Mental imagery (MI) or visualization can be considered the go-to mental training (MT) method and is used by the vast majority of sport psychology practitioners. MI is addressed in the context of the Theory of Critical Moments and athlete’s profile (AP) models of peak performance construct bases and the brain-heart-mind-body-motor dynamics they advance in regard to intervention efficiency and efficacy. Athlete is tested for Visualization Responsivity (VR) using the Carlstedt Protocol Visualization Responsivity Test-Athlete Version (CPVR-A). This chapter provides some consecutive autonomic nervous system (ANS)-heart rate variability (HRV) reports that emanate from a professional tennis player who was high in hypnotic susceptibility (HS)/subliminal attention (SA), namely the baseline condition, positive-negative and relaxation visualization scenario-based HRV responses. It presents an MI intervention efficacy case study in the context of actual competition using a repeated A-B-A design. Variance explained in a visualization-based or associated outcome measure should be the intervention efficacy benchmark.
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Multi-modal approaches to mental training (MT) involve the incorporation of more than one intervention method in attempts to enhance performance. Intervention amenability and compliance relative to multi-modal MT, as when using singular modalities alone, need to be seriously considered. Multi-modal MT can be very straightforward and designed to specifically address psychological or technical issues or goals independently. This chapter provides an example of a select individualized multi-modal intervention. As with all MT modalities, multi-modal methods must be documented and scrutinized for efficiency and efficacy. Heart rate variability (HRV) and autonomic nervous system (ANS) reports are used to determine intervention efficiency and efficacy. Multi-modal mental training (MMMT), as with any form of intervention that has established efficiency and efficacy, should be carried out independently by athletes who travel to competitions or are assisted by coaches and/or team mates in the absence of a sport psychology practitioner.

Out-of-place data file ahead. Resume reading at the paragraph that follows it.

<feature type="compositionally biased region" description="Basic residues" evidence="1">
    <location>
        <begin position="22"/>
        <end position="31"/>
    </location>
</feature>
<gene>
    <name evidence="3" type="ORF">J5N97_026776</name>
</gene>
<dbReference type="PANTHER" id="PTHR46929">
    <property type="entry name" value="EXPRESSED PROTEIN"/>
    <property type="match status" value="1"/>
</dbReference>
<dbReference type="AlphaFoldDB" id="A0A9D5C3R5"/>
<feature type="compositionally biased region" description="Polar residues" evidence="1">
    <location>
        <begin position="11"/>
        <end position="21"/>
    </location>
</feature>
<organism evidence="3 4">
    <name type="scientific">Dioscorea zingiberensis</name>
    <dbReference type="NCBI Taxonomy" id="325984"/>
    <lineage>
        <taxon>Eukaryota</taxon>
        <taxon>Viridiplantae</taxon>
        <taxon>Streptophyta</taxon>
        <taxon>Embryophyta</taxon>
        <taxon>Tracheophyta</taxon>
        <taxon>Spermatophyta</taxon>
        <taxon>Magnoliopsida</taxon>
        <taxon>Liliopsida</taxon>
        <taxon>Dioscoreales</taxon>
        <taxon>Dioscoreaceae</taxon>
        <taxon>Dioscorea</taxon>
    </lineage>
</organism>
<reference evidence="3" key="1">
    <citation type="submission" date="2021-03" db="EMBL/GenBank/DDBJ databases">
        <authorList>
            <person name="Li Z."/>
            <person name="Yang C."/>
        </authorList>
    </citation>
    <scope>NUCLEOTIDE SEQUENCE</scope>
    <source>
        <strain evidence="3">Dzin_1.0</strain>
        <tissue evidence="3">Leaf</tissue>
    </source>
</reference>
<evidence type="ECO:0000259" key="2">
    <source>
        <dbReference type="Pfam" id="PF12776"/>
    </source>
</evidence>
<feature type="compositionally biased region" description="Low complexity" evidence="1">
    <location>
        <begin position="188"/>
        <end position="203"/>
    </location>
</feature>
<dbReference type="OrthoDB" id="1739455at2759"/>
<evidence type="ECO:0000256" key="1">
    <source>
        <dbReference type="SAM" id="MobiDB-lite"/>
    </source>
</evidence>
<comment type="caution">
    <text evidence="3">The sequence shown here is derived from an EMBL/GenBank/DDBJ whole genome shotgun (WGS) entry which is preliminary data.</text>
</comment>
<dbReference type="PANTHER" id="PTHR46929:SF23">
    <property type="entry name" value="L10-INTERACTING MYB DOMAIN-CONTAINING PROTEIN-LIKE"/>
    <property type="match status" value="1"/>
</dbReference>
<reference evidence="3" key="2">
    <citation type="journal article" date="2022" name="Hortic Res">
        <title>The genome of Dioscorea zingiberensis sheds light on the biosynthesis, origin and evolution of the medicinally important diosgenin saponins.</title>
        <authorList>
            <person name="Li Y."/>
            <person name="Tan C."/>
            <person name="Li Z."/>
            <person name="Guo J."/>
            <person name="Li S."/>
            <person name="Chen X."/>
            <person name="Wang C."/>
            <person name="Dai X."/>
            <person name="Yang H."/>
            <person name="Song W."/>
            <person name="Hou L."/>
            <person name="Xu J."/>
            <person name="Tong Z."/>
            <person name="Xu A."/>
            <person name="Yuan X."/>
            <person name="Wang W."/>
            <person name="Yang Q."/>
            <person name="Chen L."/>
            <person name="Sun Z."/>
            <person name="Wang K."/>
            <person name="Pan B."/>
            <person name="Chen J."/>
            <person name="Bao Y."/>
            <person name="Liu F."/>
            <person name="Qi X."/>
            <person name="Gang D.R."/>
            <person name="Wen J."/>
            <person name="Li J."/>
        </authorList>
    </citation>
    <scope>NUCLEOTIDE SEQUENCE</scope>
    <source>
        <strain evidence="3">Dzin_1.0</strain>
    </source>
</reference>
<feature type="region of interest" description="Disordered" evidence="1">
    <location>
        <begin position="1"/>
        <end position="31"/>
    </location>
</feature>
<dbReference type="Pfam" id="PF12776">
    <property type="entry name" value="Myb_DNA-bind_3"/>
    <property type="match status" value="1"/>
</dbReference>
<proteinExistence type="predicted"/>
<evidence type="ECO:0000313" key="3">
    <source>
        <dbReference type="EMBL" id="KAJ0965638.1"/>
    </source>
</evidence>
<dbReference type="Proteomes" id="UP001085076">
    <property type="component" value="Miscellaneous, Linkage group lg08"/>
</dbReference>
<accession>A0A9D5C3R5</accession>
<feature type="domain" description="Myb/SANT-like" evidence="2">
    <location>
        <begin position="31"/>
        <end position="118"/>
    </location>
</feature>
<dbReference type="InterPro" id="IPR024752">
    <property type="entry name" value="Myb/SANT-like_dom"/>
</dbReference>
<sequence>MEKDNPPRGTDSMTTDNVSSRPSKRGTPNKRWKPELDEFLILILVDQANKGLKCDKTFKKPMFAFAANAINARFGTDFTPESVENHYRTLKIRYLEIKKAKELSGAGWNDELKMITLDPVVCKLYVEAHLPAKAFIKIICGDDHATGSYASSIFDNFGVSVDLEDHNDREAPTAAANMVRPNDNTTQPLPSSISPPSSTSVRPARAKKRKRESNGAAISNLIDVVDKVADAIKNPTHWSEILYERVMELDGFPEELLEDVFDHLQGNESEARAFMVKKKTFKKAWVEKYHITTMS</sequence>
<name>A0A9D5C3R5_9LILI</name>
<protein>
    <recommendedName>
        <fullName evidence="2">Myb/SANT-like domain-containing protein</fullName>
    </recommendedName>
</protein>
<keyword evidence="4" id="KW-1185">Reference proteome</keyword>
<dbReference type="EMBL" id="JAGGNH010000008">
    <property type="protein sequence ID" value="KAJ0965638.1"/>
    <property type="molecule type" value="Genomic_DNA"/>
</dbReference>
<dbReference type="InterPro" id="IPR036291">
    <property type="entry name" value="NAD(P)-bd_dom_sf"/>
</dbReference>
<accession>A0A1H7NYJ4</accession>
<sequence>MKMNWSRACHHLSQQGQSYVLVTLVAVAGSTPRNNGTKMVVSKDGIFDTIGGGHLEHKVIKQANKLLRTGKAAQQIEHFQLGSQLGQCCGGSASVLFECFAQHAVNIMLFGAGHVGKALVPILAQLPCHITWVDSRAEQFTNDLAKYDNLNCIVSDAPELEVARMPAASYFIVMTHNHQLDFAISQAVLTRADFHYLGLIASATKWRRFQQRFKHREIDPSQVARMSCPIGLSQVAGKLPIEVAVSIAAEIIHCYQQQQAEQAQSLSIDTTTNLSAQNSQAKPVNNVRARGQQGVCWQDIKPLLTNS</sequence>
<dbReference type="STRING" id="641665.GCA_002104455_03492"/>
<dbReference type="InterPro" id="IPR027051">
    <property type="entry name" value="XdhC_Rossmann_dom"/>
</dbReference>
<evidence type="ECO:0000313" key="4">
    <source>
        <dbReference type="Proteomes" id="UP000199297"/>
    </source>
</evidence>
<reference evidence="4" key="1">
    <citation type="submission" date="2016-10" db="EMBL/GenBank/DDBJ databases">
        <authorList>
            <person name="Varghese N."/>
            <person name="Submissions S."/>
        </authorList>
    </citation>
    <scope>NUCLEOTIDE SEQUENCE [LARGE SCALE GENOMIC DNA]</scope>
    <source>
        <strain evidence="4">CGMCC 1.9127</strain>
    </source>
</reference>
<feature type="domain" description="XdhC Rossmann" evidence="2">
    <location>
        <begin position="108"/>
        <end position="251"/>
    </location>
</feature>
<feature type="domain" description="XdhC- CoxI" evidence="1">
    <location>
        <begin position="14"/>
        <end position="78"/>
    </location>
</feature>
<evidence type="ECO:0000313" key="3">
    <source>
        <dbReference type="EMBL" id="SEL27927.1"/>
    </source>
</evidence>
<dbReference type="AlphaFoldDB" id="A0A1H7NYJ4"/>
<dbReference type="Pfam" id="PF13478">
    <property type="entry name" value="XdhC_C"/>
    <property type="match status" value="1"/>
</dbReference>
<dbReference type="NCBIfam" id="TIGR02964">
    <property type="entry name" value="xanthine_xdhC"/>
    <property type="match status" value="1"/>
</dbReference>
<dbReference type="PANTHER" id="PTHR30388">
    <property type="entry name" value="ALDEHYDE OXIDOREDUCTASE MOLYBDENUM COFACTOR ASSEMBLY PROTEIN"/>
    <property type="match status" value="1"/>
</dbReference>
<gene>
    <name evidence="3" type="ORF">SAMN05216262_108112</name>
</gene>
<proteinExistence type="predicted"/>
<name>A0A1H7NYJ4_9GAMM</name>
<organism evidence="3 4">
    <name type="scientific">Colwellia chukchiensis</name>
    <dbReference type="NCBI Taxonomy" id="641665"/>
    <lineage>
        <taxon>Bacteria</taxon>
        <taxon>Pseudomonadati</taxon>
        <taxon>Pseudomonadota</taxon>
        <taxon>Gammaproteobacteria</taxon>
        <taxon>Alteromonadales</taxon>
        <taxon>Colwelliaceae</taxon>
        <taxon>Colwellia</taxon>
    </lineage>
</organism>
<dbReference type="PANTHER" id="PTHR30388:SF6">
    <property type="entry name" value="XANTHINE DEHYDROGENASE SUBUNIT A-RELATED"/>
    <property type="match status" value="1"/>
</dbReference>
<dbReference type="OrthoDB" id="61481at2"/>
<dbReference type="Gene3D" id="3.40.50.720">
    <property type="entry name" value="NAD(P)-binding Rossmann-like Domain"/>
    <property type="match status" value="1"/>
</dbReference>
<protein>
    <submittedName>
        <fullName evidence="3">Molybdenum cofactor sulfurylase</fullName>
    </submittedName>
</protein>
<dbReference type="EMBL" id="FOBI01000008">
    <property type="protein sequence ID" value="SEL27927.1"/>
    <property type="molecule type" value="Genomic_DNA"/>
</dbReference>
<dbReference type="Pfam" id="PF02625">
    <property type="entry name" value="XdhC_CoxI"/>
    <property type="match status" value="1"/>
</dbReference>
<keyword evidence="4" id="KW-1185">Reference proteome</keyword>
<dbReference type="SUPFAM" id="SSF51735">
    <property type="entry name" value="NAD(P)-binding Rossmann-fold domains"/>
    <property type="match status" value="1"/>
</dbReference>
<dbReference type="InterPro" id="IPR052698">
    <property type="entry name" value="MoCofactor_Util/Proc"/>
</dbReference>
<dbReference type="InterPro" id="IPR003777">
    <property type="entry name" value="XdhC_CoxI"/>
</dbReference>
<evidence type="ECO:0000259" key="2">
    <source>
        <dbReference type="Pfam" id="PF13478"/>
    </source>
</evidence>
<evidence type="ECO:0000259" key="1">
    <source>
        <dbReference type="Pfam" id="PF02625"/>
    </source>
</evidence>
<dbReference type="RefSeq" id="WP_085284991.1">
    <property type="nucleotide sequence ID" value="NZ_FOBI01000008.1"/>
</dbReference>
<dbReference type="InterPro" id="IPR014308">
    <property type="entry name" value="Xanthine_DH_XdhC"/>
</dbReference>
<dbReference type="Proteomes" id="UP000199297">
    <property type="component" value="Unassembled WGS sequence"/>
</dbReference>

Athletes who are high in hypnotic susceptibility (HS) are most amenable to hypnosis/self- and active-alert hypnosis. The feeling that one has when under sport and performance-specific hypnosis is one of mental calmness. Once alert-calmness has been attained using sport-specific inductions, as reflected in changes in autonomic nervous system (ANS) responses from the baseline to hypnosis condition, active-alert hypnosis is used to raise activation or intensity levels and prime motor-technical responses. The American Board of Sport Psychology-Carlstedt Protocol (ABSP-CP) approach to interventions uses heart rate variability (HRV) to test efficiency for all mental training modalities and routinely assesses mental imagery/visualization ability, a correlate of HS/subliminal attention (SA) using HRV. Hypnotic procedures have much potential as a mental training intervention, provided that they are not applied indiscriminately. Athletes who score high in HS or analogue measures, SA, or absorption are usually good candidates for self-and active-alert hypnosis.